Trillion Dollar Insanity
Listening to the TV and Radio pundits as well as reading the various news sources about the Obama plan for a $1Trillion dollar stimulus plan can make you just plain crazy.
President Elect Obama wants to spend $500B per year for 2 years on construction projects for roads, bridges, schools and the like to stimulate the economy and “preserve or create 2.5 million jobs.” Leaving aside the argument that spending nearly $200B in highway projects over the past 2 years is already creating whatever benefit that might bring, let’s consider for a moment some of the logistics involved.
Since the government doesn’t own enough equipment, supplies or labor to actually accomplish the tasks, it will most certainly have to rely on government contracts to accomplish this goal. These contracts are governed by the Federal Acquisition Regulations(FARs), put in place to prevent fraud, mismanagement or other faults by contractors–in short, to be sure the government gets what it pays for.
Over the past several years, there have been two major scale infrastructure projects done in ‘crisis mode’ as this stimulus package will be: post Katrina operations, and the reconstruction of Iraq. In those cases,the feds used the FARs and provisions for emergency contracting to give contractors huge sums of money and wide latitude to get things done. As follow up audits have revealed, there have been significant failures spread amongst the successful projects. In addition, the auditors found very little ‘concrete’ (pun intended) documentation of expenditures to be able to judge whether the contractors did the right thing. The bottom line, however, is there was huge waste of money, materials and labor in the midst of some success.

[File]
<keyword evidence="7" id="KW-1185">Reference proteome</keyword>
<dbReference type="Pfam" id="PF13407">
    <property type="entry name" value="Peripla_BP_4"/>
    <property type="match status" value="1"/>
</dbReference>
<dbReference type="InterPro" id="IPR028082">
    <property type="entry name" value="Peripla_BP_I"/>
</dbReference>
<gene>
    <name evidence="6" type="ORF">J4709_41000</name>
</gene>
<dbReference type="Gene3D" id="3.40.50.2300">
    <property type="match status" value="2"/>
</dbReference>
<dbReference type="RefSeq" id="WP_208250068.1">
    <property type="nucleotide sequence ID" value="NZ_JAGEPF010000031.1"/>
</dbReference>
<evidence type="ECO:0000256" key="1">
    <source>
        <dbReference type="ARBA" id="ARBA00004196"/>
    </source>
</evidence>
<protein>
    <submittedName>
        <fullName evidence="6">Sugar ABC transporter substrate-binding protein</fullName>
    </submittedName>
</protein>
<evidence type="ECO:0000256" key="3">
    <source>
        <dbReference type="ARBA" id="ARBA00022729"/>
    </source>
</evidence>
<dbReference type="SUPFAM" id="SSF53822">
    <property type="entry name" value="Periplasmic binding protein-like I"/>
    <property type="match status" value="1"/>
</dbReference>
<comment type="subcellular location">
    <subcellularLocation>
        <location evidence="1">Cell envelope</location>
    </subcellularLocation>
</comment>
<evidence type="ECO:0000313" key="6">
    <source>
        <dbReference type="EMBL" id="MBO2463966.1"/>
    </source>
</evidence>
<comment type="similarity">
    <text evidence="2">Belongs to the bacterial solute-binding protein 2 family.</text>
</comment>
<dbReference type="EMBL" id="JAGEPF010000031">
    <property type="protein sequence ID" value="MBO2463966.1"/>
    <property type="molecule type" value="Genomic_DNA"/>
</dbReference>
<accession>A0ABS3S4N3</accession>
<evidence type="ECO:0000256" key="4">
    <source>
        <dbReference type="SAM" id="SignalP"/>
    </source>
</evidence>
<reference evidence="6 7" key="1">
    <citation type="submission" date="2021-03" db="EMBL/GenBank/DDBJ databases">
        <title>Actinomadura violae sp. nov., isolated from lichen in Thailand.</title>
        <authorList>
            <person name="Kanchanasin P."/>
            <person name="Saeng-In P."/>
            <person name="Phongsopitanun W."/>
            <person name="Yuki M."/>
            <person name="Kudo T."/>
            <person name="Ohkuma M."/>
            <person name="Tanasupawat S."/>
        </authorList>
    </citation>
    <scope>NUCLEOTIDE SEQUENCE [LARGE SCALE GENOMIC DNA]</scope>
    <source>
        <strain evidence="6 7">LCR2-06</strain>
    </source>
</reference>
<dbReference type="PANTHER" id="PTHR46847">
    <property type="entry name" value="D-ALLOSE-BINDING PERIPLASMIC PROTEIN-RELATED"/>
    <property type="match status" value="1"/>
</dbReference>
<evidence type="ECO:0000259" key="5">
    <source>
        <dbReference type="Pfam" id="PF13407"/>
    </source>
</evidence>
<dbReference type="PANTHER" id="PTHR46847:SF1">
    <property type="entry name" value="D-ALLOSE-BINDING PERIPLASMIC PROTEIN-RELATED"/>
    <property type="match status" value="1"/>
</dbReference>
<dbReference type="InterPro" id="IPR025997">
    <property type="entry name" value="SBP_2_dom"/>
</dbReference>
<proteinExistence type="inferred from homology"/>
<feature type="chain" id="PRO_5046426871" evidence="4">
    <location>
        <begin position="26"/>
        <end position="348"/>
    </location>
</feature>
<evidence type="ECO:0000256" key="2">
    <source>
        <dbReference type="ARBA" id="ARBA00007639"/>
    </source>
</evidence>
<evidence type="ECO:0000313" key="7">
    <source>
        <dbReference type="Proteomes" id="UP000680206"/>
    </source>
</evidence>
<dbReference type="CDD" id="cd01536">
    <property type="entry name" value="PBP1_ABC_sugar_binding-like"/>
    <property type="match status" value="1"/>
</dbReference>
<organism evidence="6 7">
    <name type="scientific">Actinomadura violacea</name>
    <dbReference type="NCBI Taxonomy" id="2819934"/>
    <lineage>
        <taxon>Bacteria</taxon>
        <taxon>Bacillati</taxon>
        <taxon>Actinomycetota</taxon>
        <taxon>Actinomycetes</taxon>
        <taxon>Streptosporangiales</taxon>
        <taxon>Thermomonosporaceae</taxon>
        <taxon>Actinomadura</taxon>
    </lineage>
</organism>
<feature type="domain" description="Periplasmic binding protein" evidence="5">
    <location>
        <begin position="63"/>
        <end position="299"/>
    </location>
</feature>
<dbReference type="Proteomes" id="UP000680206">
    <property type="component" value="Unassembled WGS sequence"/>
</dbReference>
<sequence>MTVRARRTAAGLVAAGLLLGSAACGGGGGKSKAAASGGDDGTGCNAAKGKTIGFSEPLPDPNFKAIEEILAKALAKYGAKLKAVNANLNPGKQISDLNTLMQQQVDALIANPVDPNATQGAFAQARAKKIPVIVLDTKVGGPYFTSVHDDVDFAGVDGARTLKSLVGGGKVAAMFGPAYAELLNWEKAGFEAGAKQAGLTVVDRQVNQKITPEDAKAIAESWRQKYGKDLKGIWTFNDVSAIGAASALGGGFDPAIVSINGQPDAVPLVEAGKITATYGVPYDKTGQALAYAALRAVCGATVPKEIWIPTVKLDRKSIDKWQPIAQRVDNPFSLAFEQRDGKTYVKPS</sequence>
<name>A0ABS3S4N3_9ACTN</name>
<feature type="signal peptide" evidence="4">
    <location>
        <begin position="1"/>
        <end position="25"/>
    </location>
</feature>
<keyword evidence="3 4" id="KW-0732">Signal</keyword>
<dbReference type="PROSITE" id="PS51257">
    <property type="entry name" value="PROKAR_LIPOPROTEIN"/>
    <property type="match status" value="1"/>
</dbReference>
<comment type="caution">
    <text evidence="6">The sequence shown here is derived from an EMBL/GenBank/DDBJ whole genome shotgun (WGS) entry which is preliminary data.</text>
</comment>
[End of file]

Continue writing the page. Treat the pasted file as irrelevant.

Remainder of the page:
Ramping up the federal agencies to handle $500B in contracts per year for 2 years, with a huge political sense of urgency and members of Congress clamoring to have the projects done in their district is a receipe for absolute disaster. The entire country would be covered in bridges to nowhere, if the environmental lawsuits and other permitting processes don’t grind the whole thing to a halt.
And if that’s not enough, if you use $20M per mile of highway as an estimate of the cost, where will we find the gravel, cement, rebar and steel beams for 25,000 miles of roads per year on very little notice? How about the trucks, bulldozers and other special equipment?
The whole thing makes no sense at all.